Driving the dictator
Another classic trip from 20 years of TG mag: delivering Admiral General Aladeen to a big telly interview.
Posted: 28 Oct 2013
I wiggle a hand in what I hope is a non-committal, Russian fashion. Thankfully, one of the girls starts babbling about Jack Bauer, saving me from any more Russian sign language. Bless you, blabby Brummie. We glide down Horse Guards Parade. Cars and bikes veer respectfully towards the kerb as we pass. Over the Thames, Houses of Parliament and London Eye to the left, S-Classes at close quarters, and this is the oddest thing I’ve ever done. Drive smoothly, don’t kill one of Hollywood’s top stars.
And then a fat bloke on a Boris bike swerves in front the Prombron. This is bad news. Braking the Dartz requires several months’ planning and a couple of hundred yards of stopping space. I am faced with a stark choice: (a) flattening an obese tourist, or (b) slamming on the brakes and sending the Dictator flying into my lap – the Prombron has no rear belts – before flattening an obese tourist. I wince and heave right and skim the fattie. The Dictator chunters. I have avoided the strangest collision of the decade. Jean-Claude doesn’t flinch.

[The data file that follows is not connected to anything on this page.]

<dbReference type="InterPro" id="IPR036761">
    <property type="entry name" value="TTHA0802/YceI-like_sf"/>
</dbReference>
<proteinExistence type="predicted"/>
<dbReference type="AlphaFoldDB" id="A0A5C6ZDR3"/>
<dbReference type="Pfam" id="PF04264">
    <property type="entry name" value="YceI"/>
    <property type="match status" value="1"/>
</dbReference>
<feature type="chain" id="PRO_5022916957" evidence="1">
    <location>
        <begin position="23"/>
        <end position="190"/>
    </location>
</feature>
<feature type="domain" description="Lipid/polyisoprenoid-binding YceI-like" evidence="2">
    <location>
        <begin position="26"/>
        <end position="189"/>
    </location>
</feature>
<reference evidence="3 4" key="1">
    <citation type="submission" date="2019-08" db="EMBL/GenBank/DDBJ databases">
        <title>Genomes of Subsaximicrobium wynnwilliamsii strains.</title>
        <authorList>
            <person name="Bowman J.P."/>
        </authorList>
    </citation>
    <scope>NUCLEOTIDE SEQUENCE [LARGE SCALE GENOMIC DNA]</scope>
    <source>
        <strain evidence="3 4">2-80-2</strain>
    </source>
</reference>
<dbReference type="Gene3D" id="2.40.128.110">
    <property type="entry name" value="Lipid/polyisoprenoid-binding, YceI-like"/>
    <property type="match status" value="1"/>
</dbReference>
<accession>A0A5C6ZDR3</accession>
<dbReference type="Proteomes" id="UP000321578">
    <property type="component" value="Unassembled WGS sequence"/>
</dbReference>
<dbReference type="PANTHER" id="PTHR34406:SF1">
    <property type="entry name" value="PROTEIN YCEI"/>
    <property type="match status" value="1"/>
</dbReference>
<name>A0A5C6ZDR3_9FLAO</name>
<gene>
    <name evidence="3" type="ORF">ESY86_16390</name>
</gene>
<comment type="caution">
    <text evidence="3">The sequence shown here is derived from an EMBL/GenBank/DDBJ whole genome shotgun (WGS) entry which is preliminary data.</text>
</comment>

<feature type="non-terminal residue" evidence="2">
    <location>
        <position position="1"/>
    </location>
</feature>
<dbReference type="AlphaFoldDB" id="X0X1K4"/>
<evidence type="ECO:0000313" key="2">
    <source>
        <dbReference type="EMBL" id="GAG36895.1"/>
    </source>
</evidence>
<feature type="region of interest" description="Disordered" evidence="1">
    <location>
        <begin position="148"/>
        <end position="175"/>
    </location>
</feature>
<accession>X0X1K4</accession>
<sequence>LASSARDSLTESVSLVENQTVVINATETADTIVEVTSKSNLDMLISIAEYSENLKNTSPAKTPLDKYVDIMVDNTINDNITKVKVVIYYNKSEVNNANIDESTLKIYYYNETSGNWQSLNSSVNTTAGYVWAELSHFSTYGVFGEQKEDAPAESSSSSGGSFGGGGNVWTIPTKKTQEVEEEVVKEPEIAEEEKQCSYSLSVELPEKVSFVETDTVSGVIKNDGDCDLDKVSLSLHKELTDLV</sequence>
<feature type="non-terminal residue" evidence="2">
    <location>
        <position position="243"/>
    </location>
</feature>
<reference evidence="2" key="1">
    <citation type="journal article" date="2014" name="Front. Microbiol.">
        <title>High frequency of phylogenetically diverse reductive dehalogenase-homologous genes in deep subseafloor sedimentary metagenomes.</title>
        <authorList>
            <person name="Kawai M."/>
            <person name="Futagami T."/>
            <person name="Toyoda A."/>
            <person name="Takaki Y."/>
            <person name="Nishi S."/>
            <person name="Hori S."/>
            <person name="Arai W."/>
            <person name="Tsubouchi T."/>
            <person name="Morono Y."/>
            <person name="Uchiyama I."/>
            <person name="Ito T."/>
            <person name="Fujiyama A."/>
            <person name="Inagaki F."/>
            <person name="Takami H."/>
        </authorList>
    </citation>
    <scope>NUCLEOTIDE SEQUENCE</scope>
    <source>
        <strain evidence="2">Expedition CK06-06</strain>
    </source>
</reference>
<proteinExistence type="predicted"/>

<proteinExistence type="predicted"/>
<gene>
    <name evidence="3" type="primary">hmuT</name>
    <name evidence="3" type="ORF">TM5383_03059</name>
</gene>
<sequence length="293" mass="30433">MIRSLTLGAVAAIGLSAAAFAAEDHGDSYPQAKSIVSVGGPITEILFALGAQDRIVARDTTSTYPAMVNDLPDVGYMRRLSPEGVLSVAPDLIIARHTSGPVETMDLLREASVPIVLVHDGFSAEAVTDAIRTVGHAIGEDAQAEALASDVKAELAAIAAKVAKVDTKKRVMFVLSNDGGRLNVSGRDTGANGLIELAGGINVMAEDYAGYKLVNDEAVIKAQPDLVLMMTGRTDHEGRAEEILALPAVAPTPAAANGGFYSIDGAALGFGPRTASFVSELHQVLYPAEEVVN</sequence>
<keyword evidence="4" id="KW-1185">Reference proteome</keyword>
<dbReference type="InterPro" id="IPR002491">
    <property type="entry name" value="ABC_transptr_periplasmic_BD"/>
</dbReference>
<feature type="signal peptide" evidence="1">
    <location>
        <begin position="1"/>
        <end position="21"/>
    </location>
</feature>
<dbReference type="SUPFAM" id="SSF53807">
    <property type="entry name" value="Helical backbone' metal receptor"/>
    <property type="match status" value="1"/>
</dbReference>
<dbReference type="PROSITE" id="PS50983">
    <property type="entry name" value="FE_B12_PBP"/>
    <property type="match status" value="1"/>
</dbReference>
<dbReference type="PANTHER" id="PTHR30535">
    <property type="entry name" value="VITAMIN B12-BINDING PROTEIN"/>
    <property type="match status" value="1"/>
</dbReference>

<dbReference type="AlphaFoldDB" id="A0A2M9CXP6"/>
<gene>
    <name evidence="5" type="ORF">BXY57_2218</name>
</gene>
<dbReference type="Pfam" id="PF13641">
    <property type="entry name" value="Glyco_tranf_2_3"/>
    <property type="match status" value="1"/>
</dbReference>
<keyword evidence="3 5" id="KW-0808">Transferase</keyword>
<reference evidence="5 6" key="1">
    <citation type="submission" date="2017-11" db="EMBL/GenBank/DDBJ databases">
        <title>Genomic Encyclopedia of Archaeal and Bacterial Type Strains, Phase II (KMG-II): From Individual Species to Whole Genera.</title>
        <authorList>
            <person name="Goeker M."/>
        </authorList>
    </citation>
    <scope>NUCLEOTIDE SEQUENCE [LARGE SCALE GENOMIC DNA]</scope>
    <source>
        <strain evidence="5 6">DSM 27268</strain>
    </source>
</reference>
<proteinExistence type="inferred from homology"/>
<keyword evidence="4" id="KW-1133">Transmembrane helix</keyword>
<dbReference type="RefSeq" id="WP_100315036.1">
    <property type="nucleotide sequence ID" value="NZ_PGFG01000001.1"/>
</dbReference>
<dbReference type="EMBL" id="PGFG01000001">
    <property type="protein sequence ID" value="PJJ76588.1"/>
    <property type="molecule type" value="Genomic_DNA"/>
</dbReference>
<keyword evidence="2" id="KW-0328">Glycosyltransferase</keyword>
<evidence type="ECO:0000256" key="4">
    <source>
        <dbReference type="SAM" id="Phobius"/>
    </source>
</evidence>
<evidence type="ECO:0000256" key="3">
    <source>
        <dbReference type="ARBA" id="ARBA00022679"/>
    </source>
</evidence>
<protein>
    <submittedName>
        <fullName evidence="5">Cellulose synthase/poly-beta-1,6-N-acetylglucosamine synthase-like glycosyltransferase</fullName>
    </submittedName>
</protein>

Finally, finally, we are at the television studio, and there is a great crowd waiting, alongside dozens of paparazzi. As we reach the entrance, they swarm around the car, pressing cameras against the windows, flashbulbs popping. “Keep driving!” snaps the bodyguard. Is it illegal to run down a paparazzo?
We pull up beside the studio’s revolving door. “Stop,” commands the bodyguard. “Now get out, open door.”
I jump from the car, heave open the heavy rear door and am confronted by four very long legs. The Soviet Brummies unfold themselves, and then Admiral General Aladeen emerges, babbling and waving to the crowds. I catch sight of Leo in the scrum. He gives me a thumbs-up and waves a pot of caviar triumphantly. Mission accomplished, clearly.
The Dictator is hustled into the studio with his harem of ladies. The paparazzi and crowds and security melt away. I am left alone, a journalist pretending to be an IT worker pretending to be a Russian guard in a £750,000 gold-and-platinum-plated bombproof truck. I place my TG business card on the driver’s seat, hop out and head off to find a tube home. Odd day.